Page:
In English, many things are named after a particular country – but have you ever wondered what those things are called in those countries?
1to try¡no te des por vencido, inténtalo otra vez! — don't give up, try again! / have another try!
- ¿qué pierdes con intentarlo? — what have you got to lose by trying?
- el piloto intentó un aterrizaje de emergencia — the pilot attempted an emergency landing
- intentar + inf — to try to + inf
- intentaré convencerlo — I'll try to persuade him
- intentaban escalar el pico más alto — they were attempting / trying to climb the highest peak
- intenta llegar temprano — try and arrive early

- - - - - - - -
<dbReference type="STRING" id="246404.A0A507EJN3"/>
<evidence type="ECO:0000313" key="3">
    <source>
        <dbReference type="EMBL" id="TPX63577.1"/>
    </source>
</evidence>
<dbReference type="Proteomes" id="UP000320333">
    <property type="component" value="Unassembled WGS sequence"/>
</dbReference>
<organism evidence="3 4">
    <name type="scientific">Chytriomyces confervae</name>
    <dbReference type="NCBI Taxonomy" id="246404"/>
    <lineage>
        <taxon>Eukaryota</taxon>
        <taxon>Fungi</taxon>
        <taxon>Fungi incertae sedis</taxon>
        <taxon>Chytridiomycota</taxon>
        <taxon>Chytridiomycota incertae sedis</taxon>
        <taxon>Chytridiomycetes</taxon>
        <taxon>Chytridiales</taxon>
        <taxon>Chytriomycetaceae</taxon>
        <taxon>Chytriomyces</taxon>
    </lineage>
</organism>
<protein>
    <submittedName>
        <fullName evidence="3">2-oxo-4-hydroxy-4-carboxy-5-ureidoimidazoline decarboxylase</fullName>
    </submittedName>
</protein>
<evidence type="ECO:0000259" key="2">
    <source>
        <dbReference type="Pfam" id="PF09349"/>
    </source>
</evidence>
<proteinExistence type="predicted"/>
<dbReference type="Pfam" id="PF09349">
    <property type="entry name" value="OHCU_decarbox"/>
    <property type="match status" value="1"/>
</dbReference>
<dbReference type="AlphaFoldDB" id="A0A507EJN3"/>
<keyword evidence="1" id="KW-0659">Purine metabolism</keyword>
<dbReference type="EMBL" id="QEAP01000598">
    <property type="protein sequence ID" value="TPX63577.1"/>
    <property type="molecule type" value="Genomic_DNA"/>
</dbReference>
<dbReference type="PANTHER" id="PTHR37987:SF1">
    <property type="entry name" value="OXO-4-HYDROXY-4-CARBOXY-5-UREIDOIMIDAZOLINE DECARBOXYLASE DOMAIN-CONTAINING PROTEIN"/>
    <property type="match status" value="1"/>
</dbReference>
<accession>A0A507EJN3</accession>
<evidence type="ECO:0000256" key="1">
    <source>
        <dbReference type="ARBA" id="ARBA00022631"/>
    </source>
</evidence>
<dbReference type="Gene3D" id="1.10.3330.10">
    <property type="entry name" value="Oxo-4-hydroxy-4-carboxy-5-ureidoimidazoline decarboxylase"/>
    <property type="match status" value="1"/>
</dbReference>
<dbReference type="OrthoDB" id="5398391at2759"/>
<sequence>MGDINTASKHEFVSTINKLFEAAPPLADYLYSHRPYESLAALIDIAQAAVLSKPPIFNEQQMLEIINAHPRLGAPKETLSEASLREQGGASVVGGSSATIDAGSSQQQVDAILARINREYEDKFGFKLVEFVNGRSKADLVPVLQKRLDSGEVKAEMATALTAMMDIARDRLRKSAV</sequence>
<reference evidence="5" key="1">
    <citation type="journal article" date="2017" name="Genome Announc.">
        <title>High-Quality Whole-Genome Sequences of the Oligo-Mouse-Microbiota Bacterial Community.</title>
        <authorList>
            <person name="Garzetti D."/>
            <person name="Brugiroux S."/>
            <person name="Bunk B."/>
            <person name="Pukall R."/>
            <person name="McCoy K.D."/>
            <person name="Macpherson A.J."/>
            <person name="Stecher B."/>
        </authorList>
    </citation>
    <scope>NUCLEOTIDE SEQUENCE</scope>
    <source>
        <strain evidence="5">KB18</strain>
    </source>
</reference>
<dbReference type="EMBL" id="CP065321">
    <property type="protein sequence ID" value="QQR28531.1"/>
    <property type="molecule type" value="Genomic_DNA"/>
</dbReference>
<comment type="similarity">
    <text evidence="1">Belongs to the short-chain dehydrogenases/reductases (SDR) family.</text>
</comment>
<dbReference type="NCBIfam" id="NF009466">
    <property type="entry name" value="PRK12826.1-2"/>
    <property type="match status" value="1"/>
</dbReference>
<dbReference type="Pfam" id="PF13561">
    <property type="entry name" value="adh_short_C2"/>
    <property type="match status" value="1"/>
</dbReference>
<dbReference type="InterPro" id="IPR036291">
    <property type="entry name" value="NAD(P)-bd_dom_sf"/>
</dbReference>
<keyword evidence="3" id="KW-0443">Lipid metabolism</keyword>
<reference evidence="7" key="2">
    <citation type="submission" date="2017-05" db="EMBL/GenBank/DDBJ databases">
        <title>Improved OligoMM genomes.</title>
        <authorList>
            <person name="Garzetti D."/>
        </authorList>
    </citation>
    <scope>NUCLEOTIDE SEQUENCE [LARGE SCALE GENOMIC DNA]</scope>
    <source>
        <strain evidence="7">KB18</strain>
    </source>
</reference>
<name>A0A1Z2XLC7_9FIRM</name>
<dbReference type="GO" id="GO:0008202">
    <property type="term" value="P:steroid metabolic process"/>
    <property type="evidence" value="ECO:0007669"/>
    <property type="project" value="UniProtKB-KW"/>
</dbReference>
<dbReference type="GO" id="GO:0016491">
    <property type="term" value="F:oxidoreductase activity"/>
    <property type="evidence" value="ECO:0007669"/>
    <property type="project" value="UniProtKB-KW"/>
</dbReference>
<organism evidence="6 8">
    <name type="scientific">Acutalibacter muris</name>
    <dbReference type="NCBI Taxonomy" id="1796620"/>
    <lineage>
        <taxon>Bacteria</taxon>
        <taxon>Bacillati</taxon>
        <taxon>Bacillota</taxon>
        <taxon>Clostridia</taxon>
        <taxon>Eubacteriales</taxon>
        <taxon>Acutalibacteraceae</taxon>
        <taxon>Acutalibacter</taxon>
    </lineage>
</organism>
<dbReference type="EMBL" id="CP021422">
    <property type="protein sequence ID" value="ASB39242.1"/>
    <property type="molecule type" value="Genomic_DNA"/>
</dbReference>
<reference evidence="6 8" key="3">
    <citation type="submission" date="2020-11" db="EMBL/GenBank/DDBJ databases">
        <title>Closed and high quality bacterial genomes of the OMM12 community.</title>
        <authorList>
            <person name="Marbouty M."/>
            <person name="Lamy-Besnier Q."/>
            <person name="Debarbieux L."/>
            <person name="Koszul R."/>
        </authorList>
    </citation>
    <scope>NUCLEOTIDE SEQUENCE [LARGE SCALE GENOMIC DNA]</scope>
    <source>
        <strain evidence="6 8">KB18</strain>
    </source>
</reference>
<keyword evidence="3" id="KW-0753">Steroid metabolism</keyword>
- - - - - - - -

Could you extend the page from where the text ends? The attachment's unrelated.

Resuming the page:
- intentar que + subj
- ¿has intentado que te lo arreglen? — have you tried getting / to get it fixed?
- intenta que no te vean — try not to let them see you
- por intentarlo que no quede — there's no harm in trying
English has borrowed many of the following foreign expressions of parting, so you’ve probably encountered some of these ways to say goodbye in other languages.
Many words formed by the addition of the suffix –ster are now obsolete - which ones are due a resurgence?
As their breed names often attest, dogs are a truly international bunch. Let’s take a look at 12 different dog breed names and their backstories.